Browsed by
Month: June 2019

Priest of Lies (War for the Rose Throne, #2)

Priest of Lies (War for the Rose Throne, #2)

ARC provided by the publisher—Jo Fletcher Books—in exchange for an honest review.

Priest of Lies by Peter McLean
My rating: 5 of 5 stars

An outstanding grimdark sequel. Feel free to consider me a huge fan of this low-fantasy series now.

At the moment, I honestly don’t know whether I should be happy or sad about the fact that I finished this book already. In less than two weeks, Priest of Lies will officially be published, and I’m truly glad that I have the privilege to read this book earlier than its publication, but oh my lord, I’m in dire need the next book NOW and I’m sad that it’s nowhere in sight yet! Priest of Lies, the second book in the War for the Rose Throne by Peter McLean, is a huge step up from its predecessor; that’s saying a lot because I had a terrific time reading Priest of Bones.

“Nearly all men can stand adversity, but if you want to test a man’s character, give him power.”

—Attributed to Abraham Lincoln

Read More Read More

ENDGAME (Fawkes and Baxter, #3)

ENDGAME (Fawkes and Baxter, #3)

Endgame by Daniel Cole

My rating: 5 of 5 Stars

The title says it all: Endgame.

This is where it all comes together. Where questions and relationships are resolved. Where things… END????!!!

 

As usual, Daniel Cole opens with an author’s note. In the previous books this was used more as an amusing intro to his irreverent style, and that’s still the case here, but primarily it’s a warning to readers that this is the finale of a trilogy.  There is so much in Endgame that directly references the past, bringing together plot and character arcs, throwing in cheeky Easter eggs, relying heavily on backstory, that without reading the first two books, you’d be missing half the story. At least. I had read both Ragdoll and Hangman before but I STILL did a reread to refresh the details. In any case, both previous books are 5 star reads, genuinely good fun. Just like this, they’re dark and gory, funny and clever. Start with Ragdoll and work your way through, you won’t regret it.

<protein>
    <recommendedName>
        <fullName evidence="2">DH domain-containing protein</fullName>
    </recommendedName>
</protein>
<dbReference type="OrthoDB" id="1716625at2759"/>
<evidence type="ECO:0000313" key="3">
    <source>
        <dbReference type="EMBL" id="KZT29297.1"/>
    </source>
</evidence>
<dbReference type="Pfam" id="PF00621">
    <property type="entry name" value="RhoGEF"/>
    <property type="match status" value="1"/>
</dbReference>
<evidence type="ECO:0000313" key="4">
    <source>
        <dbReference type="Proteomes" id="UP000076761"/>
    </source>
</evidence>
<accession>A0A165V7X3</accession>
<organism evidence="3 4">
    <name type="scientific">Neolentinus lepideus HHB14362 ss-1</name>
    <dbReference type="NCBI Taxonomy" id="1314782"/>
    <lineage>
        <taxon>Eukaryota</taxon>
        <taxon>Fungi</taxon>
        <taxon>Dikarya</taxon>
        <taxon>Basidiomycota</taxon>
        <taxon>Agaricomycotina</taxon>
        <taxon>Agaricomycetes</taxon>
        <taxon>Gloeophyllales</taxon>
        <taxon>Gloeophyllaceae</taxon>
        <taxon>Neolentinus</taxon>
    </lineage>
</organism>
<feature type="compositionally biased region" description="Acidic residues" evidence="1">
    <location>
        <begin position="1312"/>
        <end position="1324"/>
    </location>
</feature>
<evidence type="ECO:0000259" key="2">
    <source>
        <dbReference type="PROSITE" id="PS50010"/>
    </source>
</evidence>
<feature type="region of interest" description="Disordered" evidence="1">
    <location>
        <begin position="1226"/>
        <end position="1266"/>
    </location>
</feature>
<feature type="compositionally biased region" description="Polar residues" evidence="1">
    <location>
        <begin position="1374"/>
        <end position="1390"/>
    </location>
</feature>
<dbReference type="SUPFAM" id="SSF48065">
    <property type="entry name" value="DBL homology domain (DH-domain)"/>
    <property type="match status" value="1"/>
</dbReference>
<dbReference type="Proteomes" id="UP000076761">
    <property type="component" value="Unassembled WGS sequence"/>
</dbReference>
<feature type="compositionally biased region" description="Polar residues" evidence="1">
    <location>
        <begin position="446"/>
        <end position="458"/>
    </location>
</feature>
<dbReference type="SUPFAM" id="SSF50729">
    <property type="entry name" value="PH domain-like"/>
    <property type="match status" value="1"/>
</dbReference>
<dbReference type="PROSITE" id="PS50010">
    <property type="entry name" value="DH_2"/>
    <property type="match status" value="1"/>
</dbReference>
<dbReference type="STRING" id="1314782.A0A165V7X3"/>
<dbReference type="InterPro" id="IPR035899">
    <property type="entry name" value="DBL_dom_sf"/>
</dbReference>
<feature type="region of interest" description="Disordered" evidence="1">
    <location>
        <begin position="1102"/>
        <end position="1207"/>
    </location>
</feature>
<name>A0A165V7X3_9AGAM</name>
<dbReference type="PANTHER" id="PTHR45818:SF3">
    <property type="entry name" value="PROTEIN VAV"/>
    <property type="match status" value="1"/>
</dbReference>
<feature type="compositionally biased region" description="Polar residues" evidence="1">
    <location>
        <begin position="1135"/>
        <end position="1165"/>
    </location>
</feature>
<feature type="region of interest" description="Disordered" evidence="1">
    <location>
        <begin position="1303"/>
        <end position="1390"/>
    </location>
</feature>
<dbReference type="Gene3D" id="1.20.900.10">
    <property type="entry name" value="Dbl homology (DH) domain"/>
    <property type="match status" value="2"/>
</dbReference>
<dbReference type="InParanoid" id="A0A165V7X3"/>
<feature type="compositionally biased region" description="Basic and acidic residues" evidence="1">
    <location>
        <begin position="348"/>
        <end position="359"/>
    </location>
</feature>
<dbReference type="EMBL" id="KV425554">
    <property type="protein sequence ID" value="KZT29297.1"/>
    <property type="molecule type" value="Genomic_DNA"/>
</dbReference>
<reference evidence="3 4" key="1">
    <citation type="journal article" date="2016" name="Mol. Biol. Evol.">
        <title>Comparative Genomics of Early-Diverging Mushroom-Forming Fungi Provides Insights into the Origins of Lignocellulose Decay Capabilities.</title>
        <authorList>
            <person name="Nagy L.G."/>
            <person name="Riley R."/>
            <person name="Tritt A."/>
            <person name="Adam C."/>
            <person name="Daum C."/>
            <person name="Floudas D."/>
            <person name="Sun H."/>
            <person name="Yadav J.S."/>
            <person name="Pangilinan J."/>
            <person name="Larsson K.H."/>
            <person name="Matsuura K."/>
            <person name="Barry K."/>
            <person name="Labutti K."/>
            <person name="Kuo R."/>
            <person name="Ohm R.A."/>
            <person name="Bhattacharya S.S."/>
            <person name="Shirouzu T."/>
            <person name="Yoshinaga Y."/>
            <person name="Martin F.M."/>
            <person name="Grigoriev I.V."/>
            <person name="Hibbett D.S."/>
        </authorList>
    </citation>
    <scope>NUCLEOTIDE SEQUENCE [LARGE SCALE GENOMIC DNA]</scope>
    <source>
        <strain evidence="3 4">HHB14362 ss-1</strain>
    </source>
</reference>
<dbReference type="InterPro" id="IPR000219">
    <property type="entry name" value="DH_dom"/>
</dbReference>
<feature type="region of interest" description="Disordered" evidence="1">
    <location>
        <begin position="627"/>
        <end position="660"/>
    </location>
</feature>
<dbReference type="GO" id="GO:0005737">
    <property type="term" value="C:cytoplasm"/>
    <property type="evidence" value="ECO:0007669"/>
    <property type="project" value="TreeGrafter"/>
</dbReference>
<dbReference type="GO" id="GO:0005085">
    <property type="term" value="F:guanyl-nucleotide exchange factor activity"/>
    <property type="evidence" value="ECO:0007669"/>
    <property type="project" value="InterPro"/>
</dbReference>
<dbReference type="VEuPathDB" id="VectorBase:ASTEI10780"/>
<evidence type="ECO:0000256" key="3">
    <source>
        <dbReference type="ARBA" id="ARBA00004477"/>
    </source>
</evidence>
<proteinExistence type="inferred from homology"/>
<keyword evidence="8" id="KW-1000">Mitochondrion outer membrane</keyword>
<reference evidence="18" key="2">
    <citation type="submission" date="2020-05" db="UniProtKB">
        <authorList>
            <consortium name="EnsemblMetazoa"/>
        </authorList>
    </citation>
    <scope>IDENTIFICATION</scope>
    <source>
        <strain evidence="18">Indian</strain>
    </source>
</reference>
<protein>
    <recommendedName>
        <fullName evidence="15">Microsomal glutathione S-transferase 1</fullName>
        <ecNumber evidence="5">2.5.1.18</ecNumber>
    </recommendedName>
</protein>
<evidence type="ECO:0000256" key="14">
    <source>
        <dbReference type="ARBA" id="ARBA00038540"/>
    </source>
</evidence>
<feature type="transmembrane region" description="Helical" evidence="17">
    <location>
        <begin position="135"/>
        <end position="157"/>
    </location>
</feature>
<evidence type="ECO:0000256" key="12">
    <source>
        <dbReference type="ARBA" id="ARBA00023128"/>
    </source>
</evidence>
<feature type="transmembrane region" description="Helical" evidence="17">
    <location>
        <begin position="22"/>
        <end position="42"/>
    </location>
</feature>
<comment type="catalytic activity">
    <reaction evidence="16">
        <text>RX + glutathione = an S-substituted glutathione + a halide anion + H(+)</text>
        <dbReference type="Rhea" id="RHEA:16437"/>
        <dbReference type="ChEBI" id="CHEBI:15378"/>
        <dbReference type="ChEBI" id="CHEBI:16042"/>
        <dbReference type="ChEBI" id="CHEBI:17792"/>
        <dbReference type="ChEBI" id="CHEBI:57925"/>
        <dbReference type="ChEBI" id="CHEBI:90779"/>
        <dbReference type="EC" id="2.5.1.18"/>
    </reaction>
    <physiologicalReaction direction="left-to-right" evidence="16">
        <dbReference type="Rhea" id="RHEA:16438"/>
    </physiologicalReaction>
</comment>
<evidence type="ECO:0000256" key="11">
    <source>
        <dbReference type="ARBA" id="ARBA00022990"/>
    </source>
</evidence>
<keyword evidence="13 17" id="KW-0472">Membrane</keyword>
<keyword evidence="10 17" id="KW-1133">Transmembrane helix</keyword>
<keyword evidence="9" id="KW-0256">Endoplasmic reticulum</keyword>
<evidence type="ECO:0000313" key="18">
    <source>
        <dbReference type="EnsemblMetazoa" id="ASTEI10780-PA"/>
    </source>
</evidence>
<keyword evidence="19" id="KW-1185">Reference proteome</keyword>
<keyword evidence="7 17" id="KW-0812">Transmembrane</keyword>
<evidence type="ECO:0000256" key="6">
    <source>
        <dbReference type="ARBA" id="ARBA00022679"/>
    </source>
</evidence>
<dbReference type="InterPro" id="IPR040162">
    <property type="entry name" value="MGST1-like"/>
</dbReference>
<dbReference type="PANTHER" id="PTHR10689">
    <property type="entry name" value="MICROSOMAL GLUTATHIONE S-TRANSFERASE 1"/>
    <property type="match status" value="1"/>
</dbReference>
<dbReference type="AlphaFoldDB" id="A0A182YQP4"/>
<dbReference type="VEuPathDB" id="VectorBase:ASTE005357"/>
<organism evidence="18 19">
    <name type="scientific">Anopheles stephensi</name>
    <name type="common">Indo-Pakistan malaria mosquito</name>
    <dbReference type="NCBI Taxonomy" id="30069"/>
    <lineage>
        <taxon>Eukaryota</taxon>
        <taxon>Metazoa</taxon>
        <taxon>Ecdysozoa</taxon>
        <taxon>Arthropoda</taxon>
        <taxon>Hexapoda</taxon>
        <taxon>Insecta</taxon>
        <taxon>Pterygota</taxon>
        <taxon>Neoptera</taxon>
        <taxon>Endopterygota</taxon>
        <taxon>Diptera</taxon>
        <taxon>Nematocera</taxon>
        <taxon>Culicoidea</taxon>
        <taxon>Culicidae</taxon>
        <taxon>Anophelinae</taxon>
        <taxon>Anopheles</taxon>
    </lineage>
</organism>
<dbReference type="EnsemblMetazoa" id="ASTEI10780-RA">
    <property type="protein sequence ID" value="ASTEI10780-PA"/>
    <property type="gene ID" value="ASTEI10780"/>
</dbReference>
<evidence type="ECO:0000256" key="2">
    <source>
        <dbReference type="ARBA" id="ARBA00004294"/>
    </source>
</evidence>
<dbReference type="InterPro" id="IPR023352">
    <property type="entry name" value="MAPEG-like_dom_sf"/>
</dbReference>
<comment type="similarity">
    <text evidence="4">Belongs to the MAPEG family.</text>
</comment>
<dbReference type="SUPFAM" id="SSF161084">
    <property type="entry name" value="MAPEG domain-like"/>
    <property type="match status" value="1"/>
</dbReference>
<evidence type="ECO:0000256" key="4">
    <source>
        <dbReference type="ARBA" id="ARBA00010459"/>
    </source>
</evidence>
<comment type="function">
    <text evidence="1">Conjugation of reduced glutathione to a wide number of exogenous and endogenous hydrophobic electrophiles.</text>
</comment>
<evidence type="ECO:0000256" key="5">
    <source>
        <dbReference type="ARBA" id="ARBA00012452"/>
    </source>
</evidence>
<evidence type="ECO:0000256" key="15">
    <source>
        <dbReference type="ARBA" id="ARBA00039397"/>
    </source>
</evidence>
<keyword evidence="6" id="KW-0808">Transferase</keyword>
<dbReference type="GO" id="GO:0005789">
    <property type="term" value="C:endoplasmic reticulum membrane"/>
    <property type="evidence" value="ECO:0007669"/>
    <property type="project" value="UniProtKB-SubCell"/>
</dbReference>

For those that are up-to-date, I’m going to keep this review as free of spoilers as possible. I mean, the blurb lets you know that the entire plot revolves around the death of a certain character so there’s not much I can do about that, but rest easy that there nothing else in here to ruin your read….

Read More Read More

One Word Kill (Impossible Times, #1)

One Word Kill (Impossible Times, #1)

One Word Kill by Mark Lawrence
My rating: 3.5 of 5 stars

One Word Kill is my first experience with Lawrence’s science fiction and, while it didn’t resonate with my soul as deeply as his Book of the Ancestor, it was a solid, fun, fast-paced read that I very much enjoyed. Here we have a nerdy group of friends, similar in dynamic to the crew that has taken the world by storm in Netflix’s Stranger Things. This group finds themselves facing external strife through contact with a plot that could have come straight from the pages of Blake Crouch’s Dark Matter. But just as harrowing is their internal turmoil as they learn that one of their number is currently in a battle for his life against the grimmest of foes: cancer.

In hospital they ask you to rate your discomfort on a scale of ten. I guess it’s the best they can come up with, but it fails to capture the nature of the beast. Pain can stay the same while you change around it. And, like a thumb of constant size, what it blocks out depends on how close it gets to you. At arm’s length a thumb obscures a small fragment of the day. Held close enough to your eye it can blind you to everything that matters, relegating the world to a periphery.

Read More Read More

Recursion

Recursion

Recursion by Blake Crouch
My rating: 5 of 5 stars

Recursion has become the first sci-fi standalone to be included in my favorite shelves.

As many readers probably did, my first experience with reading Crouch’s work was for Dark Matter. I was super impressed by it and after hearing that the author has a new sci-fi thriller that’s highly recommended for readers who loved Dark Matter gave me so much joy; it would be insane for me to not take a look at Recursion. Do note that taking a look at Crouch’s novel can be surmised as reading the novel non-stop until completion. This book was undoubtedly exceptional; it was so good that it made Dark Matter—which I loved and rated 4.5/5 stars—felt like a practice novel so that Crouch has the skill to unleash the full capacity of his brain towards the creation of this cleverly crafted insanity.

Read More Read More

The Martian

The Martian

The Martian by Andy Weir
My rating: 5 of 5 stars

“Life is amazingly tenacious.”

Science fiction isn’t usually my thing. There are exceptions; I loved Dark Matter and the Red Rising series and the Illuminae Files. Ender’s Game remains one of my favorite books from my childhood. But usually with science fiction I have to love the characters and plot enough to look past the science, or science has to be barely present. In The Martian, science and math have starring roles, and the book would’ve been less without them. Because in Mark Watney’s situation, science and math were the greatest tools he had with which to ward off death. And Watney’s story is quite possibly my favorite science fiction novel I’ve ever read.